Like many people who may be abusing a substance, he's a great guy unless he's under the influence (he isn't violent while drunk, but having him throw up in my bathroom at 4am and then requesting I go down to the sketch convenience store to get him Sprite to drink is just...inconsiderate to say the least), and when he IS drinking I'd prefer not to deal with him. I would prefer that he learn to control himself. I would prefer that he recognize the problem and the lack of an appropriate level of maturity.

I like and care about him a great deal.
posted by hanamachi82 at 3:31 PM on March 24, 2013


I would prefer that he learn to control himself. I would prefer that he recognize the problem and the lack of an appropriate level of maturity

There is nothing you can do about these things. You kind of have to take him as he is, or not.

Tough decision, either way, I know.
posted by nelljie at 3:42 PM on March 24, 2013 [1 favorite]


Well I was going to say it's probably true that your BF was immature in the past, cos he was younger in the past and that's how maturity tends to work, but had seemingly stayed with you for 10 months, and it also looks like he's someone who only gets into relationships with people he (thinks, accurately or not) that he's in love with. His emotionally reserved side could be a sign of how relationships are a big deal for him.

Then I get to the part where he drinks a lot. And then I get to the part where he used to break dates the day of, at 10:30 in the morning, because he was doing all kinds of drugs. And you made it sound like the things about his past that worried you were before he met you, but actually this is something you've experienced firsthand, and I can't even tell if this was something he did months ago or yesterday. And then actually it sounds like it was yesterday and you're expecting it to be tomorrow as well.

So it's not really his past that's the issue here, is it? You're dating a substance abuser. My guess would be that the previous GFs didn't stick around more than three months because three months was all they could take of him breaking dates and throwing up at 4am and expecting them to go get him Sprite. A relationship where that stuff was happening wouldn't be a tenable relationship.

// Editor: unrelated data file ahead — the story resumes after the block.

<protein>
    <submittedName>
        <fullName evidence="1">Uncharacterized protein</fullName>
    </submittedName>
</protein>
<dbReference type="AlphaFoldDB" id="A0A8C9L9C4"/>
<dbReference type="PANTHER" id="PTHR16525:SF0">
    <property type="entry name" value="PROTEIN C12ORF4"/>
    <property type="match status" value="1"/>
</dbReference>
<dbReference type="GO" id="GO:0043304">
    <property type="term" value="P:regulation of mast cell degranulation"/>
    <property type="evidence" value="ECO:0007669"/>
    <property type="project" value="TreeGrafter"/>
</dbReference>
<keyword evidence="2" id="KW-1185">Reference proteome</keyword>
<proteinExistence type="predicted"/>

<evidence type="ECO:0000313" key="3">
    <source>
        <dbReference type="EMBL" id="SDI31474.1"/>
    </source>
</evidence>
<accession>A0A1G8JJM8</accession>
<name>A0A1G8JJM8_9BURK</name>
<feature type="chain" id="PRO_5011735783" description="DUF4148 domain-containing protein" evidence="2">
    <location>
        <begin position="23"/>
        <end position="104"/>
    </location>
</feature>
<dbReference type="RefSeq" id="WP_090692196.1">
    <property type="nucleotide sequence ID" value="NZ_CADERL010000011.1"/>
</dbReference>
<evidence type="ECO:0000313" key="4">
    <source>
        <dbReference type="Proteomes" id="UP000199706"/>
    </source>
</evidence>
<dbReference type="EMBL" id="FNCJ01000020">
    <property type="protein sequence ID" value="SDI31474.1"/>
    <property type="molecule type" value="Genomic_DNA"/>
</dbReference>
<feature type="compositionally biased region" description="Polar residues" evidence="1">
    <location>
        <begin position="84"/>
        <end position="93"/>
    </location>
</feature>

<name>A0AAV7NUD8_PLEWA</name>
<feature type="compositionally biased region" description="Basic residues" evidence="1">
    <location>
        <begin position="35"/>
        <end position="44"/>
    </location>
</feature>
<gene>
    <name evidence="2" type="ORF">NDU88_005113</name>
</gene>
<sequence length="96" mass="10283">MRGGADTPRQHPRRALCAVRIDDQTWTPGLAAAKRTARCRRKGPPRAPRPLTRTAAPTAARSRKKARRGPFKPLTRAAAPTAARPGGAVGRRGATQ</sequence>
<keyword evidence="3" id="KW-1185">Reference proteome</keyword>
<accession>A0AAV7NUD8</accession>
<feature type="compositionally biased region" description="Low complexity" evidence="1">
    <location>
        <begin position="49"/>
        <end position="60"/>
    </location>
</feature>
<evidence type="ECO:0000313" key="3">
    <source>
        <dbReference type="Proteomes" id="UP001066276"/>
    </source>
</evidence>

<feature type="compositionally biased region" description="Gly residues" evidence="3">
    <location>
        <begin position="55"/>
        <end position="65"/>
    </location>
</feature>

Saying you wish he would change and trying to get him to change, is maybe not impossible, but is a huge undertaking, like trying to build a cathedral with your bare hands entirely out of reclaimed materials. You wouldn't expect the job to be finished in your lifetime. And actually if this were a cathedral I'd say go for it. I'm sure you know where I'm heading with this. Sorry, it sucks.
posted by tel3path at 3:42 PM on March 24, 2013 [10 favorites]


I was just about to say what tel3path mentioned. The reason that other women haven't stuck around more than three months may be because he has a substance addiction that he expects them to accommodate, and has no honest intention of overcoming.
posted by Shouraku at 4:12 PM on March 24, 2013 [3 favorites]


Did you see the OP's reply where she said he currently can't drive because he had his license revoked for driving drunk, in an incident where he was so wasted he blacked out behind the wheel and woke up in jail?

No, clearly I missed that one. Now that I see it, I retract my "Sometimes immature dudes are like that" thoughts. Not applicable here. DUI is a pretty serious disqualifier form any claim that a drinking problem isn't serious.
posted by DirtyOldTown at 4:29 PM on March 24, 2013


Wow, if a partner of mine ever agreed with an Internet stranger that they were rearranging deck chairs on the Titanic that was our relationship?? I'd say "break up with me already -- please! At least show me THAT much respect."

You've amassed a collection of red flags here large enough for a baseball game in Cincinnati. You're writing posts that say you don't feel close to him, you resent him for this and that thing. Then you're like "oh, yeah, I like him because we have a lot in common and we're compatible on many levels?" I don't know what levels those are, but every single other indication you're giving is that you are ready to break up with him. And for good reason, it sounds like. But don't think you'll be doing him any favors by trying to make this work or giving him a second chance. You'll just be wasting his time.
posted by salvia at 4:31 PM on March 24, 2013 [4 favorites]